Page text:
Transport systems face disruption by extreme weather—better risk management is needed
Extreme weather conditions due to climate change pose a new threat to ageing infrastructure. We need to be better prepared, according to a publication by the OECD's International Transport Forum. The findings of a number of research projects can now be applied worldwide. VTT Technical Research Centre of Finland was the lead author of the report in Finland.
Extensive preparations should be made for extreme weather events to minimise or avoid dangerous situations. In an OECD report, experts from a number of countries have broadly appraised the costs of disruption to transport systems and the most effective ways of reducing such costs. The report also included a list of long and short-term strategic measures. The results combine earlier research findings with experiences from the EU, the USA, Canada, Japan and Australia. For example, according to the EWENT (Extreme Weather Impacts on European Networks of Transport) project coordinated by VTT, transport system disruptions alone could cost national economies in the EU up to 0.15% of GDP. Such disruptions include traffic accidents, infrastructure damage, and delays in travel and transport, for example.
The freshly published report lists nine strategic measures which it proposes for inclusion in the transport and infrastructure policies of OECD countries. 1) act now! 2) invest in maintenance, 3) prepare for more frequent extreme weather events, 4) draw up continuity plans for sudden events, 5) assess the vulnerability of transport systems, 6) focus on the system's resilience, not just better infrastructure, 7) re-evaluate redundant transport infrastructure, that can provide valuable alternative routes if main routes fail, 8) extend your assessment beyond traditional cost-benefit analyses, 9) develop new investment appraisal methods that take better account of uncertainties, risks and a possible future in which extreme events become more frequent.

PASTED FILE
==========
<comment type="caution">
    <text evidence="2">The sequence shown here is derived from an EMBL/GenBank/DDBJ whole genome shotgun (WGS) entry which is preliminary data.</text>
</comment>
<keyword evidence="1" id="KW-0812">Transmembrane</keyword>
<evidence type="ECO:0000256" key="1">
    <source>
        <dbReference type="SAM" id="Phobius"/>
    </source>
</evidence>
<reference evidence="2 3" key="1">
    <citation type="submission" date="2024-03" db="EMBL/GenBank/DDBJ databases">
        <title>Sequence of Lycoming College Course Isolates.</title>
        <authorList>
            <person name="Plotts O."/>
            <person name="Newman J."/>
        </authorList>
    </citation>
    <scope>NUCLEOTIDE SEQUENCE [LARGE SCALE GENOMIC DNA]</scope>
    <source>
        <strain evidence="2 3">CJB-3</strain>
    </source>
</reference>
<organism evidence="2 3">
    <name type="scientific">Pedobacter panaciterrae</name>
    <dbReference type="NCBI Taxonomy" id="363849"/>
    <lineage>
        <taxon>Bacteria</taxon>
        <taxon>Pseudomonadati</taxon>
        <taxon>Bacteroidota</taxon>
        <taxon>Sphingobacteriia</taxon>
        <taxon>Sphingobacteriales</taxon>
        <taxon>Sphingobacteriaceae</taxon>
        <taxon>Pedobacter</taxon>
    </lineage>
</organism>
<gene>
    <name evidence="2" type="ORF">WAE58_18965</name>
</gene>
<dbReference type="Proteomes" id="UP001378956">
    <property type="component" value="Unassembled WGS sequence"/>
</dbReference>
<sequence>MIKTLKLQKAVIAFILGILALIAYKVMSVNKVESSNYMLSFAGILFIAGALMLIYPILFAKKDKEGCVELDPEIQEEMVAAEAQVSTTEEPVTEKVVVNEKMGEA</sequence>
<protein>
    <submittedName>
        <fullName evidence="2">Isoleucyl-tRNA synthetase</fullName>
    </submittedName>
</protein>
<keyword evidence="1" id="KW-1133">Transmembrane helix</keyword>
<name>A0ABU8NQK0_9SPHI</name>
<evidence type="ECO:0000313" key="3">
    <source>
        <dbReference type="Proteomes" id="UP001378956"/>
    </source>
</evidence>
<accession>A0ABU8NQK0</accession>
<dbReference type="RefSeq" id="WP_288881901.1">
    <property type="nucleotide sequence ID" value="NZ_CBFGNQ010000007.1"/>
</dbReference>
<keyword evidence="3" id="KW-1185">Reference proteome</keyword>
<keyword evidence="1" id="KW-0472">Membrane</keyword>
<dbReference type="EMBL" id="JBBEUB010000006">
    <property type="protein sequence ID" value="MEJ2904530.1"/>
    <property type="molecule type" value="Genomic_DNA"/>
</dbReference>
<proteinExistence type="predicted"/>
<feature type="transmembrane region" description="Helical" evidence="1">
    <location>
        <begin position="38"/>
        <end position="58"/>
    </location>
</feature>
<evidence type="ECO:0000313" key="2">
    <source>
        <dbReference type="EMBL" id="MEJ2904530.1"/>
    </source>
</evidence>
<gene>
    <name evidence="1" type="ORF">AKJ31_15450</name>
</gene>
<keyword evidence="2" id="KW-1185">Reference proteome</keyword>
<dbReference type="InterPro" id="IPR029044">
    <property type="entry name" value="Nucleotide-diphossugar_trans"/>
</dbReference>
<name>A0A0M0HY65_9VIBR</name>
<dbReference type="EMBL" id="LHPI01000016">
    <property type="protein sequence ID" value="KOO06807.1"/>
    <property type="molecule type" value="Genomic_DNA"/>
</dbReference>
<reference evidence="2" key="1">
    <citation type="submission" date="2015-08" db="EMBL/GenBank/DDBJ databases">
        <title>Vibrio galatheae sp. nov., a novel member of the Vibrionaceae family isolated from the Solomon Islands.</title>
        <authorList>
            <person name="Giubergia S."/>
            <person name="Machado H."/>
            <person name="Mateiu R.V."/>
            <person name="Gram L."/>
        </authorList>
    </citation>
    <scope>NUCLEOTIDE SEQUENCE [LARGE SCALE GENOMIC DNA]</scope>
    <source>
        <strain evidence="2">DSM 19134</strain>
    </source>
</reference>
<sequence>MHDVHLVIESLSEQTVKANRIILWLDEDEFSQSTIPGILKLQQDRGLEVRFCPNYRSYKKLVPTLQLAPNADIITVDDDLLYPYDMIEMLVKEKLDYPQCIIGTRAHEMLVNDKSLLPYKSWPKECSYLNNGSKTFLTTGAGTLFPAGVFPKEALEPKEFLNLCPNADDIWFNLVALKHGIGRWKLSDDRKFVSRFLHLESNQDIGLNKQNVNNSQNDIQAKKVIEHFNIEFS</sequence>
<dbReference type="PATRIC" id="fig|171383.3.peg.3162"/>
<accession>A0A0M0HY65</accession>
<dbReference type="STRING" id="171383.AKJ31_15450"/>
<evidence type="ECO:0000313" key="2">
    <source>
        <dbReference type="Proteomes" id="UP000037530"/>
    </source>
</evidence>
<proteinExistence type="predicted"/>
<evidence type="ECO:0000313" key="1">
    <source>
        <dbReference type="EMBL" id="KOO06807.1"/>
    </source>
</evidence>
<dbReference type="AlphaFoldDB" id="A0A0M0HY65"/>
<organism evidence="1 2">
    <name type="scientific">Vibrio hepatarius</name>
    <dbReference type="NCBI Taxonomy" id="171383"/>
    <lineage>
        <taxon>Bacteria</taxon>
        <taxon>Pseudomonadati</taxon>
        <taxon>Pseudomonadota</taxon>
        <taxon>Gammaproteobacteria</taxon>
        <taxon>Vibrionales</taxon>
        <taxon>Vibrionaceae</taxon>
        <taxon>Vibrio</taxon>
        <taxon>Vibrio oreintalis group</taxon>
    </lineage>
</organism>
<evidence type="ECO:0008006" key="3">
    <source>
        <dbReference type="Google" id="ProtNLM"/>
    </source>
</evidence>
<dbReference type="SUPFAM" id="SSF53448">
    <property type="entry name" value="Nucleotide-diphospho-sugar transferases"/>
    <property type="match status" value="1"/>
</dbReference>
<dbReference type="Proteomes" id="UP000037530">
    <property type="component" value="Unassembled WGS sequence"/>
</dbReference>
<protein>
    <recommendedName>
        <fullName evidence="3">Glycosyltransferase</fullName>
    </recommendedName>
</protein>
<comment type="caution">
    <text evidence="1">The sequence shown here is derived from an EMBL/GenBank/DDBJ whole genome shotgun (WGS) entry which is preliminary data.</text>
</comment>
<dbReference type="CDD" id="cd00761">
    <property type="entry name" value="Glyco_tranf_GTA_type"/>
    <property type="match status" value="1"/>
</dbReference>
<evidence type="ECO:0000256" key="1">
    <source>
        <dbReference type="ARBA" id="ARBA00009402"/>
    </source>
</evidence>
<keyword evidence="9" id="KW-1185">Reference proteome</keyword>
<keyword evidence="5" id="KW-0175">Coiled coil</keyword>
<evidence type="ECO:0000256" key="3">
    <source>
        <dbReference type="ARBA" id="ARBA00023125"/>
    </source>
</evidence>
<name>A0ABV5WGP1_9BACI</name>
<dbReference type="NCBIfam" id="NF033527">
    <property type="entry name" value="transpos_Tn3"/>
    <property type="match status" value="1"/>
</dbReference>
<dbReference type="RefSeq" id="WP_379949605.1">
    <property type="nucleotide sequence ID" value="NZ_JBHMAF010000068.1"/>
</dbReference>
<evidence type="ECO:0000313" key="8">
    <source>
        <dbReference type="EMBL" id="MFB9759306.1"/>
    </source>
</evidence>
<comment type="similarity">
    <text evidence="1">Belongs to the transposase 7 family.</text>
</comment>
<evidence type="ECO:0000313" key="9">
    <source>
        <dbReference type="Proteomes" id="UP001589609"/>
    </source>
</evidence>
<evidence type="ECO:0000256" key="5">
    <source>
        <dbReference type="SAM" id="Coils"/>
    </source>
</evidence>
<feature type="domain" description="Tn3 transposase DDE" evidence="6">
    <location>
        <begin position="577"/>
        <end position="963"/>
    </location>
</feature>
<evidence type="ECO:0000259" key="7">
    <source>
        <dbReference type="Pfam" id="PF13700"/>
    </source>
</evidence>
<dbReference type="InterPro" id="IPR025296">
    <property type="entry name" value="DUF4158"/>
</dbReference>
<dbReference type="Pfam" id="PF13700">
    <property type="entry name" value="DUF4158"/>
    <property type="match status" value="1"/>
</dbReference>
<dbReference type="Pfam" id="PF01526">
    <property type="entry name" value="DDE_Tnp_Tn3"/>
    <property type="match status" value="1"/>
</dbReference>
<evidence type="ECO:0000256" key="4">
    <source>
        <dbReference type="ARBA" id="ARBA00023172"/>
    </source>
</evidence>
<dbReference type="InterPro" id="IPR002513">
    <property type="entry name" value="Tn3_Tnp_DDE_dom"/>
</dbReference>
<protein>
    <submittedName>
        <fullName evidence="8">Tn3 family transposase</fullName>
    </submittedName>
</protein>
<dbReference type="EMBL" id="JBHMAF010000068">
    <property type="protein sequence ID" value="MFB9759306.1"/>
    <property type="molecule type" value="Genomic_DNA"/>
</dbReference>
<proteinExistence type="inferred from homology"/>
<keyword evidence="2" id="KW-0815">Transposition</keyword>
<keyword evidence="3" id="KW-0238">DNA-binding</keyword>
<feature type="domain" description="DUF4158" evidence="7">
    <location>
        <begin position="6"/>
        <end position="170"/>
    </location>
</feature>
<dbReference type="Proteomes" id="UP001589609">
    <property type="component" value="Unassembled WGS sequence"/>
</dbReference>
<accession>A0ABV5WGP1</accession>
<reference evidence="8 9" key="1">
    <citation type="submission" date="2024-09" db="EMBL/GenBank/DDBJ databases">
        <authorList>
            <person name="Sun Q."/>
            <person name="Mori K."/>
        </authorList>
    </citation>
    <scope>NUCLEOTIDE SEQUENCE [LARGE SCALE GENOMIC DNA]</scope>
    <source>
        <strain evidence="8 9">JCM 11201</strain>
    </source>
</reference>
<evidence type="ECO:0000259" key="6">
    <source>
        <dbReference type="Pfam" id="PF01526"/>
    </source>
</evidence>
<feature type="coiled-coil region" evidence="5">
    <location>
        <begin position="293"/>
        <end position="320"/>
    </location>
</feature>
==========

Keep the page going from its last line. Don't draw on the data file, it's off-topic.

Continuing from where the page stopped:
"Each of these recommendations is very serious and they should be taken into account in managing the entire transport system life cycle - they address planning, construction, appraisal, maintenance and use. Experts need this information when improving the resilience and durability of different parts of the transport system. Citizens will benefit from a transport system that continues to serve the public during extreme weather conditions and situations," emphasises Principal Scientist Pekka Leviäkangas of VTT. "Many impacts of climate change and extreme weather events emerge only after a long delay, so this is not just about sudden phenomena such as torrential rain or snow storms. We need to improve resilience in the long term as well, with an eye on the cost impacts on future generations."
A new approach to risk management will also provide new business opportunities to companies involved in maintenance, diagnostics technologies, in the strategic design of the transport system and infrastructure, and life-cycle management.